Easy Introduction Beginner Sourdough Recipe.

After over a decade of baking sourdough I am still amazed every time I pull a loaf out of the oven. To me this is one of the most rewarding things you can do in the kitchen but be careful, before you know it you will be obsessed with sourdough!

Beginner sourdough recipe

While an introduction to sourdough can be a little overwhelming I wanted to share with you a simple beginner sourdough recipe to help you get started. Whether you’ve started your own starter using my guide or one of the many available online or if someone has gifted you some starter, there is no better time than now to get started baking.

Baking sourdough bread at home takes a lot of time and commitment but the hands on time is really not that much. It is also extremely rewarding and with some repetition, practice and guidance you can produce bread of a higher quality than many bakeries.

This introduction to sourdough recipe will encourage and assist you on your sourdough journey. Just remember, if you are not successful in your first few attempts do not give up! Baking is a craft and to really understand and be consistent you need a lot of repetition.

Before we get into the beginner sourdough recipe, I wanted to let you know that I have been baking sourdough breads for over a decade and I still learn new things all the time as well as make mistakes often. When I started in the bakery section of Rundles Restaurant during my apprenticeship my first batch of olive bread was such a disaster that the chef threw it out in front of me (while dropping some F*bombs) and basically told me I didn’t know what I was doing. I used this energy to really fuel myself to learn more about the craft of sourdough baking and become the baker I am today. After MANY failed attempts and countless hours reading (at that time there were very limited internet resources) I FINALLY had a great bake. The success of one great bake was enough to keep me going on this sourdough journey for over a decade.

Sourdough as a Lifestyle

Be forewarned, sourdough baking is addictive. It is a lifestyle, an obsession, a passion and for many a way of life. What used to be a weekend hobby for me quickly morphed into an absolute obsession and is now my full-time career. I was baking so much bread at one point on my days off that I had to start selling it at the farmers market through a good friends produce stand just to recover my overhead costs.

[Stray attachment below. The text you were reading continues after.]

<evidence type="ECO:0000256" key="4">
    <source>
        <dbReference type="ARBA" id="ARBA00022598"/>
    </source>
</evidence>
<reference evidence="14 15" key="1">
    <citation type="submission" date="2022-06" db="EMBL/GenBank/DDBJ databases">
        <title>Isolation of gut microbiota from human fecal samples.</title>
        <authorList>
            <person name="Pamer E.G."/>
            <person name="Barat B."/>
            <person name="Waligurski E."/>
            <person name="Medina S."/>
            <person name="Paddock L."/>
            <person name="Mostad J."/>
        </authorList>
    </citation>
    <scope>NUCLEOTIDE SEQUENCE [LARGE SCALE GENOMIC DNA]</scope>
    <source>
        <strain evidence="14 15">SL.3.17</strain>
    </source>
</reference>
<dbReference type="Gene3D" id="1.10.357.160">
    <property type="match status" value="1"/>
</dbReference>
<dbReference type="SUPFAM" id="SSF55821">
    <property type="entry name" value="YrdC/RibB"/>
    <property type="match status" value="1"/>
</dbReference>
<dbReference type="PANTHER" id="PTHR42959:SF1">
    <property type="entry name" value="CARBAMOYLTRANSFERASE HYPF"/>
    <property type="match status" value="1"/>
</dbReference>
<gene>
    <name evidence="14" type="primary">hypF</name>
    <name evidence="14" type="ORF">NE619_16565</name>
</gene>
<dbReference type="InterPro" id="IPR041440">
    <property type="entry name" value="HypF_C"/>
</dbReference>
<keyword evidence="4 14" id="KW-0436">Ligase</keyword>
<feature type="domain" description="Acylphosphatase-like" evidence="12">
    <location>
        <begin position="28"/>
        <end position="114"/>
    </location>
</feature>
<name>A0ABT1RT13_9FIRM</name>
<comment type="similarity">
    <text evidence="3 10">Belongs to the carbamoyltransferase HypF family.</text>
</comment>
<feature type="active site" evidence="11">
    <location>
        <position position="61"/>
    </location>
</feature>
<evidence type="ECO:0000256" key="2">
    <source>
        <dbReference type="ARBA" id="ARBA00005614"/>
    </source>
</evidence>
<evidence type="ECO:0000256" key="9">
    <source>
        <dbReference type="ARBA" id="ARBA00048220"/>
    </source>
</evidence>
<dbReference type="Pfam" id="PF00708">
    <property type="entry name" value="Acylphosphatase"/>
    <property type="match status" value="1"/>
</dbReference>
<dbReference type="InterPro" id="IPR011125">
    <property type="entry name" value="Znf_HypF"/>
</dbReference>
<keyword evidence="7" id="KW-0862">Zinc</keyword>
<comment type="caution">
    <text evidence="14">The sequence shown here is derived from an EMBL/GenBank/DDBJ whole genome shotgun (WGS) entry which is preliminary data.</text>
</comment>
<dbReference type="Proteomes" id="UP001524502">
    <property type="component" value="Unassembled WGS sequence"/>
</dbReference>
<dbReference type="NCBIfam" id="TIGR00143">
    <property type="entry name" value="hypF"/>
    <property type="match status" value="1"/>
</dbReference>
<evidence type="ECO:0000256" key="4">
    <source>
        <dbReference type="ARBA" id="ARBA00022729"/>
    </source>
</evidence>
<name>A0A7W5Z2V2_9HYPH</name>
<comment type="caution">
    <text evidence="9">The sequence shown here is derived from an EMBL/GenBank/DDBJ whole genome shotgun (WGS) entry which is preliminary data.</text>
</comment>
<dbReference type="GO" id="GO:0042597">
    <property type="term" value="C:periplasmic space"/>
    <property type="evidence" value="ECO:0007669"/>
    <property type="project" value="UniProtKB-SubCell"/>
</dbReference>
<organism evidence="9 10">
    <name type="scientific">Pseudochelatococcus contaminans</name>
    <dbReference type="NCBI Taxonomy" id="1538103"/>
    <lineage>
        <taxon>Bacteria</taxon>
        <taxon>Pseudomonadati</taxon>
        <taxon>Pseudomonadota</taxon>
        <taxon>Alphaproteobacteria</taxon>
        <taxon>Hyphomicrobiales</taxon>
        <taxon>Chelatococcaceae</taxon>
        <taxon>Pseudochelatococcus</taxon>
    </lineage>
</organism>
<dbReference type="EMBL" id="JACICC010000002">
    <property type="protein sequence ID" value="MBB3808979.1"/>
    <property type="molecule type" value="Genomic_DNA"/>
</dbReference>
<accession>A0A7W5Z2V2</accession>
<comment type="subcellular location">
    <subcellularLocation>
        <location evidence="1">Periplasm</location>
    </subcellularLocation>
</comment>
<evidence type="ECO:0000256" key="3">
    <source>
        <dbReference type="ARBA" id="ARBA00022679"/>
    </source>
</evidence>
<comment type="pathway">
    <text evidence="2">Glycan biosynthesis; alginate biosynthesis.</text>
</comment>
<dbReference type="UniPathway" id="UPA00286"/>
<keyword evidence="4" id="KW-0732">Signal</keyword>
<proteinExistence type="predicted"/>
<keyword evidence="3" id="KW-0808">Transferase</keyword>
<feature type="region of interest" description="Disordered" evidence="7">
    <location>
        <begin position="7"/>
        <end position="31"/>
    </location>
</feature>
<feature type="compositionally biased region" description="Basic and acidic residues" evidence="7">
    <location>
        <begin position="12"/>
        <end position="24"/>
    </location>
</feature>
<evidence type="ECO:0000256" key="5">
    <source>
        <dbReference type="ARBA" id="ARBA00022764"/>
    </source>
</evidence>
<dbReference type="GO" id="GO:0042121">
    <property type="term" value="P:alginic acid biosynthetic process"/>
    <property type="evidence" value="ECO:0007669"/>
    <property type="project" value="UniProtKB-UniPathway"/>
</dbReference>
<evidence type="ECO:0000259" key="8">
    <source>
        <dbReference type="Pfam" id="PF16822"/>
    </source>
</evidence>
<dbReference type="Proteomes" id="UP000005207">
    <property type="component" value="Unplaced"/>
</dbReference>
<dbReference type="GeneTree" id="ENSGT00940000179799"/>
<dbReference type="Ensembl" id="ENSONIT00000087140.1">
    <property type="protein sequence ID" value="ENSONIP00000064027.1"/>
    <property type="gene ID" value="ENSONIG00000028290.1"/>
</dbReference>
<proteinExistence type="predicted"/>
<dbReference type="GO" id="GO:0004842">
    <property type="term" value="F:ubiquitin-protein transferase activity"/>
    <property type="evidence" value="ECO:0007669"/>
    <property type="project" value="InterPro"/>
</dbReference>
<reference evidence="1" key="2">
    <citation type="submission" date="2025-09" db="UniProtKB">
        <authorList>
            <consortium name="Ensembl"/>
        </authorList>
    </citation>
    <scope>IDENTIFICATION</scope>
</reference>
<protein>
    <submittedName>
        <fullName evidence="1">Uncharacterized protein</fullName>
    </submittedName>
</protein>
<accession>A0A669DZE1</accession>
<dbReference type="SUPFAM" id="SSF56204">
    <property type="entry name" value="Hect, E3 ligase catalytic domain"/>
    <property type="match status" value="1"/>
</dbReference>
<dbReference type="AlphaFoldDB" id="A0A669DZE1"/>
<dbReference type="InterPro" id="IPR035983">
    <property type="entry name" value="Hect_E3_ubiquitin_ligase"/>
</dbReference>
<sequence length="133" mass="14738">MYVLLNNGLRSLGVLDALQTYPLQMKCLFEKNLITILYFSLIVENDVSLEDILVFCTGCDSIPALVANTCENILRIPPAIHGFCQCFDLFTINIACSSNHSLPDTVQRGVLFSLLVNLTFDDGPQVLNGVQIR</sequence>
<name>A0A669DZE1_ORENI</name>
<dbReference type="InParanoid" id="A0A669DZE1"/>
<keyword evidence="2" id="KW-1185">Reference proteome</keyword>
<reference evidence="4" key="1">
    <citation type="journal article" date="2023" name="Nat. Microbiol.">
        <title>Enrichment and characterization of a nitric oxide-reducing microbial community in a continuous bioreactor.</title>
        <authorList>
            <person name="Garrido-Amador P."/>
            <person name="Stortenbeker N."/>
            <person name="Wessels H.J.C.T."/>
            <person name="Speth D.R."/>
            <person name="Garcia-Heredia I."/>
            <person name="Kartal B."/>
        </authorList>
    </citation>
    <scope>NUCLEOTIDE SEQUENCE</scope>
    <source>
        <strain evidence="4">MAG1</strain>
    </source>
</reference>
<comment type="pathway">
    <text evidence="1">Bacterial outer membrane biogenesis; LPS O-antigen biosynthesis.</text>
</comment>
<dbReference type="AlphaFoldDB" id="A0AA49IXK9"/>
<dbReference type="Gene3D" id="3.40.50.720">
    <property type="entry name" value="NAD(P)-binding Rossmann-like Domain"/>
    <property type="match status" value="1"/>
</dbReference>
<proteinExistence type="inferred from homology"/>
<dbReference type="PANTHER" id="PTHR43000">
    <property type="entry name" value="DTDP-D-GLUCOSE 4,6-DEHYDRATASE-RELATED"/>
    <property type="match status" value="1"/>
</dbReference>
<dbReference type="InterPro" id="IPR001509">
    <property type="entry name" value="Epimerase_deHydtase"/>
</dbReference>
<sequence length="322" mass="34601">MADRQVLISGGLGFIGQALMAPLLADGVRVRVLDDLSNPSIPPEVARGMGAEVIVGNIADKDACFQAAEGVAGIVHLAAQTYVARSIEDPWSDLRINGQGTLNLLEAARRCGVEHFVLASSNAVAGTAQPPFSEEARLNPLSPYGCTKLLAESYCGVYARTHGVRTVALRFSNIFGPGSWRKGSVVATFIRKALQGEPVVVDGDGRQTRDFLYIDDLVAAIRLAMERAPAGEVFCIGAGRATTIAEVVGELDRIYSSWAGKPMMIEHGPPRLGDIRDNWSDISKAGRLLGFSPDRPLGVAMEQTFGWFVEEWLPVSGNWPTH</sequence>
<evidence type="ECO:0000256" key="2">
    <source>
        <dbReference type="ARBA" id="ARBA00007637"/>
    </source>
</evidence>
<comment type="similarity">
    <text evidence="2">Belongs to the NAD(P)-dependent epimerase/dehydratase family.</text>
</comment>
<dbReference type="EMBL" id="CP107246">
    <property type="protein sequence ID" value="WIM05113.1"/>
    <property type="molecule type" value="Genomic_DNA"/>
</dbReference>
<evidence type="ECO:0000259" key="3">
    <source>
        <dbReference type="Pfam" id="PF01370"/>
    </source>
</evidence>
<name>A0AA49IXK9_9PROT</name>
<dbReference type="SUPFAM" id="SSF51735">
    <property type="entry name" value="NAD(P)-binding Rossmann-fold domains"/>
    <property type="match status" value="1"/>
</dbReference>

While this is a beginner sourdough recipe, I would like you to know that this is a huge topic and we are barely going to scratch the surface in this recipe. This recipe has been worked on and developed to help home bakers be successful and create a good tender crumb loaf with a crisp crust, shelf life and most importantly a great flavour.

About the Ingredients

Flour, water and salt. Thats it! While you can get fancy with inclusions and different types of flour, our beginner sourdough recipe has few ingredients. While you can sub the whole grain flour from this recipe and you can make your own flour blends I encourage you to try this recipe and make it several times before you start to make changes. Once you are comfortable you can make 1-2 changes at a time and track your results.

Flour

Flour selection is one of the biggest factors when baking a loaf of sourdough. There are literally thousands of beginner sourdough recipe guides, but until you understand your flour you will have trouble recreating them. For my Canadian readers we are in luck. We have beautifully strong flour and it is readily available. I suggest looking for a flour with a protein percentage of 11.5-13%. Canadian flour will absorb a little more water than softer European flours and in my opinion this is good news.

For the whole grain portion of your loaf, I highly recommend getting your hands on some fresh milled flour. If you are lucky enough to have your own flour mill, check out my guide to milling at home here.

Water

Water is often overlooked. Many bakeries have filters for their water and can adjust the temperature using digital programming. At home I always use a filter for my water and before I had a filter at home I used to leave my water out overnight. Most city water is treated and contains chloramine and chlorine in it. By leaving the water out much of this will dissipate and you will have a more successful bake. While I have used tap water MANY times successfully, it is worth it in my opinion to plan your bakes and filter the water.

Salt

I use sea salt for my baking. I have used Himalayan salt, sea salt, kosher salt and others but for me the cost of sea salt in bulk beats going to the store once a week and it saves me a lot of money through the year. If you have any baking supply stores near you, I suggest buying your salt in bulk. The one salt you should avoid is iodized table salt. I won’t get too much into why as this is meant to be an introduction to sourdough but do yourself a favour and grab some sea salt. It is full of minerals and will be better for you in the long run.